Large cities in the northeast like Boston, New York, Newark, Philadelphia, and so on, are often caricatured as wastelands of non-religious, unchurched, overtly secular theaters. Caricatures of this type seem odd given the fact that many of America’s oldest religious institutions are actively operating in those regions. One of my friends is quick to point out that every week people sit on church pews in northeastern churches that older than many states out west. For example, by looking at the Christian presence in the New York City area alone, research shows that the northeast might not be as religiously barren as many believe.
I recently contacted Tony Carnes, editor and publisher of A Journey through NYC Religions, to set the record straight on the New York City area. Since 2010, Carnes and his team have visited thousands of religious houses of worship, from all religious traditions cataloging the religious activity in New York City. In light of what he and his team have seen on the ground, Carnes has come to the conclusion that the best description of New York City is that it is a “post secular” city—a condition somewhere between a secular and sacred.
Within the Christian tradition alone Carnes reports, in the past two years there has, at times, been one new evangelical church founded every Sunday in Manhattan. “By September 2009,” writes Carnes, “there were 197 evangelical churches in Manhattan Center City, the part of the city below 125th Street on the West Side and 96th Street on the East Side. A majority were founded since 1988, 40% since 2000. The number of congregates in Manhattan Center City has tripled in ten years.”
Outside of Manhattan Center City, the number of evangelical and Pentecostal Christians is much greater and often goes unreported. Many of the churches outside of New York’s most expensive neighborhoods are populated by minorities and immigrants from Asia, Latin American, and Africa where Christianity is currently exploding. In all boroughs of New York City, the evangelical and Pentecostal Christians are growing. Carnes says that overall, “evangelical/Pentecostal Christians make up between 16-21% of the city, depending on how you count.” Roman Catholics make up about 36% of the metro New York population, and over 40% in New York City proper. Orthodox Christianity is present as well in New York City in smaller numbers.
In sum, in the total metropolitan New York City area (including the suburbs), Christians of all types make up 63 percent of the population. In fact, according to Carnes, “Nones,” the nonreligious, in NYC are less likely to be found here than in other major cities, including all areas of the South.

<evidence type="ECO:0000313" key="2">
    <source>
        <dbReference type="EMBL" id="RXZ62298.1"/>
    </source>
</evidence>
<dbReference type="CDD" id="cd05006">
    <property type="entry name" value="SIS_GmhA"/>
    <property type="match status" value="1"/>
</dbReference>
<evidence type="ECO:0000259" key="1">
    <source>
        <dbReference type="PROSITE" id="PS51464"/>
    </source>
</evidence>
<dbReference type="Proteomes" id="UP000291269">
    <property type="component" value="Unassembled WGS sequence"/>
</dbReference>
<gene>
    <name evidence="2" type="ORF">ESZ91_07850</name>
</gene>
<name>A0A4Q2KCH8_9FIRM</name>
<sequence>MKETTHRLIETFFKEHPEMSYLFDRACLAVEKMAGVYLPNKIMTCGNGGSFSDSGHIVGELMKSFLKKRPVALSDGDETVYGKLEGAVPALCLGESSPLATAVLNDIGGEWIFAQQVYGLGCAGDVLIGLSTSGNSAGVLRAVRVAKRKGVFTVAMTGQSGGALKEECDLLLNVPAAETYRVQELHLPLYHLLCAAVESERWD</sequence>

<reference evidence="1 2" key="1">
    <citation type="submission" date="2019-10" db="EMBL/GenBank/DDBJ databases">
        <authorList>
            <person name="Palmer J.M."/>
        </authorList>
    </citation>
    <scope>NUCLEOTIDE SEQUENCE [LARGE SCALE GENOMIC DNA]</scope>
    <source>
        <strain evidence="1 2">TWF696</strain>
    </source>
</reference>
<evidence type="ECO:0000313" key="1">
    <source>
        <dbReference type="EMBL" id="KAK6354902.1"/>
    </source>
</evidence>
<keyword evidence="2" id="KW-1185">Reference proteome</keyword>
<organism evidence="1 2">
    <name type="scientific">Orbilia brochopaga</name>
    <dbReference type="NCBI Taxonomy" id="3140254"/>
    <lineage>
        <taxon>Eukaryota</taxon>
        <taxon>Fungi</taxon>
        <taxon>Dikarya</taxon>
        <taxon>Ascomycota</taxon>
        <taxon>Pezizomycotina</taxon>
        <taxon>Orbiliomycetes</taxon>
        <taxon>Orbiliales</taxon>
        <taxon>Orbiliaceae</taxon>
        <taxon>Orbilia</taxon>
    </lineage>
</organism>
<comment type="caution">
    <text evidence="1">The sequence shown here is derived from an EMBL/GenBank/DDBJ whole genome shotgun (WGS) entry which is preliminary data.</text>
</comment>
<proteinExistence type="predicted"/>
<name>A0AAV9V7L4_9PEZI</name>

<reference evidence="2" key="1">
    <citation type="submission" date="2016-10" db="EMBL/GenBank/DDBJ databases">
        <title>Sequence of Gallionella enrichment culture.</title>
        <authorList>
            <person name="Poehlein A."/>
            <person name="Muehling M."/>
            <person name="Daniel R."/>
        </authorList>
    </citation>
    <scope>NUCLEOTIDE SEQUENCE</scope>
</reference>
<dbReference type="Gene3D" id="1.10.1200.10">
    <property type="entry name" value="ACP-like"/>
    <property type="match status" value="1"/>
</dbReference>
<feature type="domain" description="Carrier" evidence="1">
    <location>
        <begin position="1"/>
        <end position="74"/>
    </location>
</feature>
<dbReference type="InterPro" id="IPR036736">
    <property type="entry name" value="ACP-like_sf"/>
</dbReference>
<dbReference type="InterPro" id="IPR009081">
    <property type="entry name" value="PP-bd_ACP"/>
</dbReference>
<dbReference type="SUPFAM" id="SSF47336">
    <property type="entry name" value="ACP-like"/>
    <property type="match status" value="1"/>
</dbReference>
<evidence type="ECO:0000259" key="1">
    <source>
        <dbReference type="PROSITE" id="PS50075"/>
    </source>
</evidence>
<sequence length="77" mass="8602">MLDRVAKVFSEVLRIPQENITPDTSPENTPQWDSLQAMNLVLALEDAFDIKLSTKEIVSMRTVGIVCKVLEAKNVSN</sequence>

While these numbers obviously do not presume that all of those who identify as “Christian” have deeply rooted faiths and are actively involved on a weekly basis in parish life, it does call into question if calling New York a “secular city” is entirely accurate. In fact, New York City is such a hotbed of Judaism, Christianity, and Islam that New York’s mayor Bill De Blasio has found himself in a position of championing religious liberty.
What, then, is New York, and other large northern cities like her? They are religiously plural, politically progressive, “post secular” cities.
For the Life of the World is an entertaining film series that explores the deeper meaning of Salvation. Have you ever wondered, “What is my Salvation actually FOR?” Is it only about personal atonement, about getting to heaven, or something that comes later? Is it just to have a “friend in Jesus?”
Join Evan Koons and his friends – Stephen Grabill, Amy Sherman, Anthony Bradley, Makoto Fujimura, John M. Perkins, Tim Royer and Dwight Gibson – as they discover a “new perspective,” the BIGGER picture of what it means to be “in the world, not of it.” This seven-part film series will help you, your friends, church or organization investigate God’s Economy of All Things – OIKONOMIA (a Greek word that has a lot to say about God’s plan for his creation, the world, and us.)
Explore how God’s purposes are woven into every area of our lives: family, work, art, charity, education, government, recreation and all creation! The Bible calls us Strangers and Pilgrims, living in "the now and not yet" of God’s Kingdom Come on earth. We are also called to be salt and light, to have a transforming presence among our neighbors. Rediscover the role of the church and how our lives lived on earth matter in God’s plan for the world.
Designed for deep exploration, the series invites viewers to watch the series again for new insights. Also, check out the companion Field Guide to jump-start group and individual investigation and enhance the film experience! FOR THE LIFE OF THE WORLD Field Guides are available in print or via streaming access at StudySpace.org.